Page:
Migrants' thinking styles and social values rapidly shift over a single generation to become more similar to those of the wider society they have moved into, new research has indicated.
A study led by the University of Exeter has concluded that the children of people who migrated to the UK tend to think and reason in a way that is more typical of the wider UK population. The research allays fears that migrating communities will fail to integrate due to psychological differences, according to the team.
The study, funded by the Economic and Social Research Council (ESRC) and published on January 13 in the journal PLOS ONE, involved collaborators from the universities of Durham and Edinburgh. They assessed members of the British Bangladeshi community in East London's Tower Hamlets borough, where British Bangladeshis make up 32 per cent of the total population.
The team wanted to establish whether previously observed cultural differences in psychological characteristics changed over a single generation. They carried out an assessment of 108 first generation migrants -- people who were born and raised in Bangladesh and had moved to the UK after the age of 14. They also assessed 79 second generation migrants -- people born and raised in the UK to two first generation British Bangladeshi migrants.
In line with previous research, they found differences in the psychological characteristics of first generation migrants, compared to non-migrants whose parents were born and raised in the UK. One example was that first generation British Bangladeshis tended towards collectivism, meaning they were more family-orientated and community-centred, and motivated by teamwork, much like people from other non-Western societies. Non-migrants living in the same area of East London tended to be less collectivistic, on average. Another example concerned how people explain other people's actions. Non-migrants, like people from other Western countries, tended to explain other people's actions in terms of that person's own intrinsic dispositions. For example, they might say that a student who failed an exam did so because the student is unintelligent or lazy. Those who had migrated from Bangladesh explained the outcome in a way similar to people from other non-Western countries, and tended to explain the same events in terms of situations rather than dispositions. For example, they might say that a student who failed an exam did so because of a lack of support, or overbearing pressure to succeed academically.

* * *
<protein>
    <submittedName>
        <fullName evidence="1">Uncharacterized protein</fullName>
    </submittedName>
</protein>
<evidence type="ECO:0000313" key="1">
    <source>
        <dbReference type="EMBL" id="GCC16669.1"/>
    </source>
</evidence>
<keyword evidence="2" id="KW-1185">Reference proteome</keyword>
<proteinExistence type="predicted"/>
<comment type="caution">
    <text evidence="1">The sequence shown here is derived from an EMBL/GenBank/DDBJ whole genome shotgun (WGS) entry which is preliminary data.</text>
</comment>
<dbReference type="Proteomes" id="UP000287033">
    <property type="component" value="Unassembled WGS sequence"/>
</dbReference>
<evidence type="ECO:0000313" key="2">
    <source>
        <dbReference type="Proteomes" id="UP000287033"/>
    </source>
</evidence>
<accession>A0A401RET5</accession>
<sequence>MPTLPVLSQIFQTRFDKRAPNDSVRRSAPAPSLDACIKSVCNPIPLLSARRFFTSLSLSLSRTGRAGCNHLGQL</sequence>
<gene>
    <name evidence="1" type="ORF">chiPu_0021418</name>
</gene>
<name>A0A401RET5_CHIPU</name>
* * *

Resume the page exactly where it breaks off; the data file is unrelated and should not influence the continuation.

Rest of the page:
In just one generation, these differences had significantly reduced. On average, second generation British Bangladeshis showed less collectivism than their parents' group, and were more likely to blame individual dispositions rather than situations for others' actions. This shift occurred despite them retaining many cultural similarities with their parents. For example, nearly all were Muslim and were fluent Bengali speakers.
Lead author Dr Alex Mesoudi, Associate Professor of Cultural Evolution at the University of Exeter, said the findings suggested that communities could integrate over a single generation much more effectively than commonly assumed. He said: "This study should allay fears that migrants will fail to integrate because of unalterable social and cultural differences. Surveys have shown that half of the British public believe you can't be 'truly British' unless you have British ancestry, but our study shows a rapid shift over a single generation towards the same values and thinking styles, even while the second generation British Bangladeshis retained their sense of heritage identity through language and religion.
"While on the one hand the shift seen in the second generation can be seen as good in the sense that it may encourage greater integration of migrant groups with the wider UK society, on the other hand it's a shame that values less typical of modern-day British society, such as close family ties and community support, are being lost."
The research project originated when Dr Mesoudi was lecturing psychology at Queen Mary University of London in East London, and his students, many of whom were second generation British Bangladeshis themselves, took an interest in research about cultural integration. They began to survey their peers, prompting a successful application for the ESRC funding.
Dr Nasima Akhter, who was involved in data collection for this study and has also conducted focus groups with East London British Bangladeshis as part of another project examining migration and its impact on wellbeing among Bangladeshi migrants, said: "Members of the British Bangladeshi community often say that it is not always clear what 'integration' means or entails, and that negative mainstream perceptions of immigrants can be a barrier to successful integration. A better understanding of the psychological changes that occur in migrant communities, and factors that influence integration, can help to clarify these issues and counter false perceptions."
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